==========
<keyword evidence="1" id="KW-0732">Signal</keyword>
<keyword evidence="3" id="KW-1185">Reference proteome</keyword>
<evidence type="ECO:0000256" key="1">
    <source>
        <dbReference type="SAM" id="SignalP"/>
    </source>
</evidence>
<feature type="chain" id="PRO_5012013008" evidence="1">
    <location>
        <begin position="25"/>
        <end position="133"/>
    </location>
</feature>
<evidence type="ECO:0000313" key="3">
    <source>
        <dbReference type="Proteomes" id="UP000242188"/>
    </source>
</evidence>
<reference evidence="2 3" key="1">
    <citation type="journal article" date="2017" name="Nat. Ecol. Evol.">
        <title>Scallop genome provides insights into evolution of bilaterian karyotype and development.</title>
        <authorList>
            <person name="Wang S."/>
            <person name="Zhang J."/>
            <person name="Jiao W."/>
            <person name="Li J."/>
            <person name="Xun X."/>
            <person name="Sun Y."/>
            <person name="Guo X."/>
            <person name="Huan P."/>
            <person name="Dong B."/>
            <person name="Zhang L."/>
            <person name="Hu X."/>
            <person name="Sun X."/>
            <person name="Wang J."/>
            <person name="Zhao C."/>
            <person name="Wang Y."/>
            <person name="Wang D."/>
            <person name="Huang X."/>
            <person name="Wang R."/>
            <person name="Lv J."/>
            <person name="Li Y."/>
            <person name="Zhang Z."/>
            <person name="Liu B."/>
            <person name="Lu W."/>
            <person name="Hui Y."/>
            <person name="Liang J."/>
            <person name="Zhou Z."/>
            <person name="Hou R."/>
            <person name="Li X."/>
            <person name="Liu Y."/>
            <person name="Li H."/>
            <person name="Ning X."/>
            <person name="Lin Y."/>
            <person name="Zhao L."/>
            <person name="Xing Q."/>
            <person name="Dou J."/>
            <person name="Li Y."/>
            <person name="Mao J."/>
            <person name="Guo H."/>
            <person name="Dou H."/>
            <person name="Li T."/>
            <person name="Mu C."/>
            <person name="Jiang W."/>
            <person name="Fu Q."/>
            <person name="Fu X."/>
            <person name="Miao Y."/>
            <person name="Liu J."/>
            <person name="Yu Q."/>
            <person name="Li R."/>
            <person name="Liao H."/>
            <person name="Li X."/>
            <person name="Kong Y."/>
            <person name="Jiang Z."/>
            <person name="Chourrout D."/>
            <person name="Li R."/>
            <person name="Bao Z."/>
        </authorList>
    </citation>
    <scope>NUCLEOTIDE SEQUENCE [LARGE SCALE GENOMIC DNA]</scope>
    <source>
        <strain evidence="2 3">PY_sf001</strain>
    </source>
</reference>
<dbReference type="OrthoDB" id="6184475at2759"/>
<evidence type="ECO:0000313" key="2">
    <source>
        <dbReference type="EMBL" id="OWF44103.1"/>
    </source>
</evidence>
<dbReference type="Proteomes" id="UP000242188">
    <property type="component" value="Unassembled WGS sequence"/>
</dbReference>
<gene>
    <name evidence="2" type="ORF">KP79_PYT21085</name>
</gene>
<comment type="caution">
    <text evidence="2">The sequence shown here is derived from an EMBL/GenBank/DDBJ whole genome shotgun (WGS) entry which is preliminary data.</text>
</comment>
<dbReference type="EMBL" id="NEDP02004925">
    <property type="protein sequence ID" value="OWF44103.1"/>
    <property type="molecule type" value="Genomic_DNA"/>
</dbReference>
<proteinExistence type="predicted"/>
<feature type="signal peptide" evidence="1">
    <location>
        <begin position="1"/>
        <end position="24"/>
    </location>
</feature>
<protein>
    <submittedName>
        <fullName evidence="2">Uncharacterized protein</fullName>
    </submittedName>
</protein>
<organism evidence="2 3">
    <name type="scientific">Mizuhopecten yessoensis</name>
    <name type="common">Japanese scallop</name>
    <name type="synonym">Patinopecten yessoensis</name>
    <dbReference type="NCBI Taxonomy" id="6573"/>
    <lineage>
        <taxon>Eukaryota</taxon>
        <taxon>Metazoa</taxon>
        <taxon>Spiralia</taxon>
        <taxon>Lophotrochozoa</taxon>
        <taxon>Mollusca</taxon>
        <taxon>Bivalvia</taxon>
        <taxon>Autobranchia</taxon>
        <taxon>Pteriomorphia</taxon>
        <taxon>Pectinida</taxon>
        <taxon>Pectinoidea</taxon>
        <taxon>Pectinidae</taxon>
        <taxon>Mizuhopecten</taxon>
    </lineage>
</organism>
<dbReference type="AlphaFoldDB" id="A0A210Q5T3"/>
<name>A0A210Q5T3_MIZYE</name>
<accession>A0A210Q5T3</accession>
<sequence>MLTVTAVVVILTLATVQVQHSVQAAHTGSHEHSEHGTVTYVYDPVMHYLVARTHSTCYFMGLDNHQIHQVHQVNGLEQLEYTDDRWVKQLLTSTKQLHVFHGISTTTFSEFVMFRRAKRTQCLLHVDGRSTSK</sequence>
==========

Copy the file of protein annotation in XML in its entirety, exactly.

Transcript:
<keyword evidence="1" id="KW-0732">Signal</keyword>
<keyword evidence="3" id="KW-1185">Reference proteome</keyword>
<evidence type="ECO:0000256" key="1">
    <source>
        <dbReference type="SAM" id="SignalP"/>
    </source>
</evidence>
<feature type="chain" id="PRO_5012013008" evidence="1">
    <location>
        <begin position="25"/>
        <end position="133"/>
    </location>
</feature>
<evidence type="ECO:0000313" key="3">
    <source>
        <dbReference type="Proteomes" id="UP000242188"/>
    </source>
</evidence>
<reference evidence="2 3" key="1">
    <citation type="journal article" date="2017" name="Nat. Ecol. Evol.">
        <title>Scallop genome provides insights into evolution of bilaterian karyotype and development.</title>
        <authorList>
            <person name="Wang S."/>
            <person name="Zhang J."/>
            <person name="Jiao W."/>
            <person name="Li J."/>
            <person name="Xun X."/>
            <person name="Sun Y."/>
            <person name="Guo X."/>
            <person name="Huan P."/>
            <person name="Dong B."/>
            <person name="Zhang L."/>
            <person name="Hu X."/>
            <person name="Sun X."/>
            <person name="Wang J."/>
            <person name="Zhao C."/>
            <person name="Wang Y."/>
            <person name="Wang D."/>
            <person name="Huang X."/>
            <person name="Wang R."/>
            <person name="Lv J."/>
            <person name="Li Y."/>
            <person name="Zhang Z."/>
            <person name="Liu B."/>
            <person name="Lu W."/>
            <person name="Hui Y."/>
            <person name="Liang J."/>
            <person name="Zhou Z."/>
            <person name="Hou R."/>
            <person name="Li X."/>
            <person name="Liu Y."/>
            <person name="Li H."/>
            <person name="Ning X."/>
            <person name="Lin Y."/>
            <person name="Zhao L."/>
            <person name="Xing Q."/>
            <person name="Dou J."/>
            <person name="Li Y."/>
            <person name="Mao J."/>
            <person name="Guo H."/>
            <person name="Dou H."/>
            <person name="Li T."/>
            <person name="Mu C."/>
            <person name="Jiang W."/>
            <person name="Fu Q."/>
            <person name="Fu X."/>
            <person name="Miao Y."/>
            <person name="Liu J."/>
            <person name="Yu Q."/>
            <person name="Li R."/>
            <person name="Liao H."/>
            <person name="Li X."/>
            <person name="Kong Y."/>
            <person name="Jiang Z."/>
            <person name="Chourrout D."/>
            <person name="Li R."/>
            <person name="Bao Z."/>
        </authorList>
    </citation>
    <scope>NUCLEOTIDE SEQUENCE [LARGE SCALE GENOMIC DNA]</scope>
    <source>
        <strain evidence="2 3">PY_sf001</strain>
    </source>
</reference>
<dbReference type="OrthoDB" id="6184475at2759"/>
<evidence type="ECO:0000313" key="2">
    <source>
        <dbReference type="EMBL" id="OWF44103.1"/>
    </source>
</evidence>
<dbReference type="Proteomes" id="UP000242188">
    <property type="component" value="Unassembled WGS sequence"/>
</dbReference>
<gene>
    <name evidence="2" type="ORF">KP79_PYT21085</name>
</gene>
<comment type="caution">
    <text evidence="2">The sequence shown here is derived from an EMBL/GenBank/DDBJ whole genome shotgun (WGS) entry which is preliminary data.</text>
</comment>
<dbReference type="EMBL" id="NEDP02004925">
    <property type="protein sequence ID" value="OWF44103.1"/>
    <property type="molecule type" value="Genomic_DNA"/>
</dbReference>
<proteinExistence type="predicted"/>
<feature type="signal peptide" evidence="1">
    <location>
        <begin position="1"/>
        <end position="24"/>
    </location>
</feature>
<protein>
    <submittedName>
        <fullName evidence="2">Uncharacterized protein</fullName>
    </submittedName>
</protein>
<organism evidence="2 3">
    <name type="scientific">Mizuhopecten yessoensis</name>
    <name type="common">Japanese scallop</name>
    <name type="synonym">Patinopecten yessoensis</name>
    <dbReference type="NCBI Taxonomy" id="6573"/>
    <lineage>
        <taxon>Eukaryota</taxon>
        <taxon>Metazoa</taxon>
        <taxon>Spiralia</taxon>
        <taxon>Lophotrochozoa</taxon>
        <taxon>Mollusca</taxon>
        <taxon>Bivalvia</taxon>
        <taxon>Autobranchia</taxon>
        <taxon>Pteriomorphia</taxon>
        <taxon>Pectinida</taxon>
        <taxon>Pectinoidea</taxon>
        <taxon>Pectinidae</taxon>
        <taxon>Mizuhopecten</taxon>
    </lineage>
</organism>
<dbReference type="AlphaFoldDB" id="A0A210Q5T3"/>
<name>A0A210Q5T3_MIZYE</name>
<accession>A0A210Q5T3</accession>
<sequence>MLTVTAVVVILTLATVQVQHSVQAAHTGSHEHSEHGTVTYVYDPVMHYLVARTHSTCYFMGLDNHQIHQVHQVNGLEQLEYTDDRWVKQLLTSTKQLHVFHGISTTTFSEFVMFRRAKRTQCLLHVDGRSTSK</sequence>